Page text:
Deepfakes: A New Variant of Cybercrime

If you’re not familiar with the term “Deepfake,” you should make yourself aware and take action to try to protect yourself now, before it’s too late. A deepfake seems simple and harmless on the surface—a person’s voice and usually face are digitally interpolated into a different video--but the technology beneath is extremely powerful and growing so fast that the deepfakes are getting much harder to detect, and more destructive in nature.

Stop and think for a moment. How many pictures, videos, and audio of you exist online? What have you done to protect yourself in the context of your social media profiles and apps? It can be startling when you stop and think about it, and there are things you should do to protect yourself by keeping as much of your personal data as possible out of your social media profiles, run good virus scanning software, and most important, stay educated with good security practices. Odds are if you’re not a celebrity or world leader, you will hopefully never be the victim of a deepfake. Or will you?


You may have seen some of the recent deepfakes of presidents (former), CEOs, and other celebrities which can be damaging initially, but they’re usually found to be a fake sooner rather than later, and before any major damage is done. The problem with deepfakes is in the ability to detect deepfakes of the near future and how they will potentially be used for anything from ruining a someone’s career to causing a real conflict between nations. And what’s even worse is deepfakes are so readily available now that nearly anyone with a smart phone can create one relatively quickly.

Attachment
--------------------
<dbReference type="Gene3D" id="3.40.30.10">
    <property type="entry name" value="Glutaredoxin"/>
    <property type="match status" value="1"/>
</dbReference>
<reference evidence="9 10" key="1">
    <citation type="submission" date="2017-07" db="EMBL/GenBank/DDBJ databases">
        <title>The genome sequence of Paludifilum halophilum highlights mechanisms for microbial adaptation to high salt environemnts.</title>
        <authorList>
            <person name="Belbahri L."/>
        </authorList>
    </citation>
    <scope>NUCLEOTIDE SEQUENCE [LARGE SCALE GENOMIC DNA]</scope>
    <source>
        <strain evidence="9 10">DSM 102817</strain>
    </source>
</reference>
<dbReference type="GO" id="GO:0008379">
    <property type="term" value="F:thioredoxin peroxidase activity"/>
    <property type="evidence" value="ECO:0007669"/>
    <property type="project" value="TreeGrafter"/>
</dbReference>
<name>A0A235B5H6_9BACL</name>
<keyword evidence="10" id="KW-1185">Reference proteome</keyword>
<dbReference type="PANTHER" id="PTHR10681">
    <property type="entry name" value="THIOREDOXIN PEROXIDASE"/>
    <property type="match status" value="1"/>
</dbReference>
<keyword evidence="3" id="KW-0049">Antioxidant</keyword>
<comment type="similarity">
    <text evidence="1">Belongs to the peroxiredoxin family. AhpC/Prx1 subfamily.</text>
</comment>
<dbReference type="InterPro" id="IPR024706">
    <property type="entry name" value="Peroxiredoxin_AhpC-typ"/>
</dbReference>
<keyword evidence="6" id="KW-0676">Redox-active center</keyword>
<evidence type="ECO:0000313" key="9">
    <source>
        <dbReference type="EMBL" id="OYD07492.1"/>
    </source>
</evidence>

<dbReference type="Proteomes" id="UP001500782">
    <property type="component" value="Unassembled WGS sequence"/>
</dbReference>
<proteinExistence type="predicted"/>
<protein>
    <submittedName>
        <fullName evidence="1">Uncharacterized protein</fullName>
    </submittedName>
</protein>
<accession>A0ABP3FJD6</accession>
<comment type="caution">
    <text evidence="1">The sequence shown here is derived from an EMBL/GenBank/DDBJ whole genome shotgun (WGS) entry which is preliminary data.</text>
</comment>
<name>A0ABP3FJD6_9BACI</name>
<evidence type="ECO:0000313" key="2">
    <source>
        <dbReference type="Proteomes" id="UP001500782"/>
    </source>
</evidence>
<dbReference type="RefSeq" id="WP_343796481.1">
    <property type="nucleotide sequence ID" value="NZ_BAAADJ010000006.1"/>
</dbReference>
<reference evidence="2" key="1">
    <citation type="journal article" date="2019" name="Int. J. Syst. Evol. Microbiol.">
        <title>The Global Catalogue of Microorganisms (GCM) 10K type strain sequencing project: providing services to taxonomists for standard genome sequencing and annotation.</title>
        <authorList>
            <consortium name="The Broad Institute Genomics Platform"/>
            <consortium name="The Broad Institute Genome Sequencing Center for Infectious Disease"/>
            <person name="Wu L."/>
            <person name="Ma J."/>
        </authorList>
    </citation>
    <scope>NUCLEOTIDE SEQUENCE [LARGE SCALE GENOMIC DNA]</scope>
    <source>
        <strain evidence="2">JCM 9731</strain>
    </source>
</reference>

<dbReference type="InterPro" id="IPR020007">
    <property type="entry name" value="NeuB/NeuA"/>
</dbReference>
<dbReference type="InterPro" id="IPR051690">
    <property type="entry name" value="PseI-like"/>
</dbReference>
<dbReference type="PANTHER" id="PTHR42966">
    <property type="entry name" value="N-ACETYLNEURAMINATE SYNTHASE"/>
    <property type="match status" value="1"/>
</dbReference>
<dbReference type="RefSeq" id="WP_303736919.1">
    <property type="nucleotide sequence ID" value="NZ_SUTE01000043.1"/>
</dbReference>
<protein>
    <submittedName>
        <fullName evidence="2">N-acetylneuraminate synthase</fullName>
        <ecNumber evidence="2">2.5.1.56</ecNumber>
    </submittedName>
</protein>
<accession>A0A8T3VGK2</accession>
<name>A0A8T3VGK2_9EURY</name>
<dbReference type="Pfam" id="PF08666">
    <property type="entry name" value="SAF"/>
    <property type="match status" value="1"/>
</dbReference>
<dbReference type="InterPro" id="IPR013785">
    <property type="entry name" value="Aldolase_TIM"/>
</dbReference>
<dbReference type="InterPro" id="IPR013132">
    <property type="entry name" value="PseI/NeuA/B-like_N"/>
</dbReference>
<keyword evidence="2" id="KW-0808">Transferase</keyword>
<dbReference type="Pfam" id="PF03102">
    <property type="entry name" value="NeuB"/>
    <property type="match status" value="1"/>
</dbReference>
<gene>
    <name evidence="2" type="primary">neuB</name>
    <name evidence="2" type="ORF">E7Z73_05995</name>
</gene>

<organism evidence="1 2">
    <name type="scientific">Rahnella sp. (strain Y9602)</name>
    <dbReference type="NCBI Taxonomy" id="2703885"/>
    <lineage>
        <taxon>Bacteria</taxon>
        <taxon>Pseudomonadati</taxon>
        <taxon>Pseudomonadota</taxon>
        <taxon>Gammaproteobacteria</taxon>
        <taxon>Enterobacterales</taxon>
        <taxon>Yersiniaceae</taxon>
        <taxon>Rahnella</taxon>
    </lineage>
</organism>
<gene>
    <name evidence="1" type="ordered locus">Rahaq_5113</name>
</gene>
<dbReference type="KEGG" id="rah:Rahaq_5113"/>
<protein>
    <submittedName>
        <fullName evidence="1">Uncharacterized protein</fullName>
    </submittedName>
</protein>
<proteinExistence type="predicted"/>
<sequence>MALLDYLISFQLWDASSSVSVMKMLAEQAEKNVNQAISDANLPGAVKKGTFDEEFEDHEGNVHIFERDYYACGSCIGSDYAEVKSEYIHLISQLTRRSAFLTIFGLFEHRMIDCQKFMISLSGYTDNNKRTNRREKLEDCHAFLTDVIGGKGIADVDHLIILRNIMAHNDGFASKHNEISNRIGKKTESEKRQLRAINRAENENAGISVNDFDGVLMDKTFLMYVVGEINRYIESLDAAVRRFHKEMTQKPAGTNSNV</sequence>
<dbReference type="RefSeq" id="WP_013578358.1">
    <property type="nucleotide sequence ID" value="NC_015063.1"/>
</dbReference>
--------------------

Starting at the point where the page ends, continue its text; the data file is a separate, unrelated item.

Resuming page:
Here are a few basic tips to protect yourself and, potentially, your company:

  1. Do not include an abundance of personal information in your social media profiles, only what is required.

  2. Use strong and different passwords for every site, MFA (multi factor authentication) is also highly recommended when available.

  3. Use caution with links or attachments from friends or in emails, go get the information yourself if it looks suspicious. How do you know your friend or business partner wasn’t hacked right before you received a link from them?

  4. Stay off Free Wi-Fi if you can, use it only as a last resort.

  5. Only use secure web sites.

  6. Use anti-virus software, firewalls, VPN, and any other security software you feel comfortable with.

Deepfakes have existed for decades, but this technology will likely be more destructive, more widely distributed, and harder to detect in the coming years. Plan now. If you are technically inclined, keep your less technical friends and family informed. The more awareness and action taken, the better.


By David Nicholls, Systems Engineer

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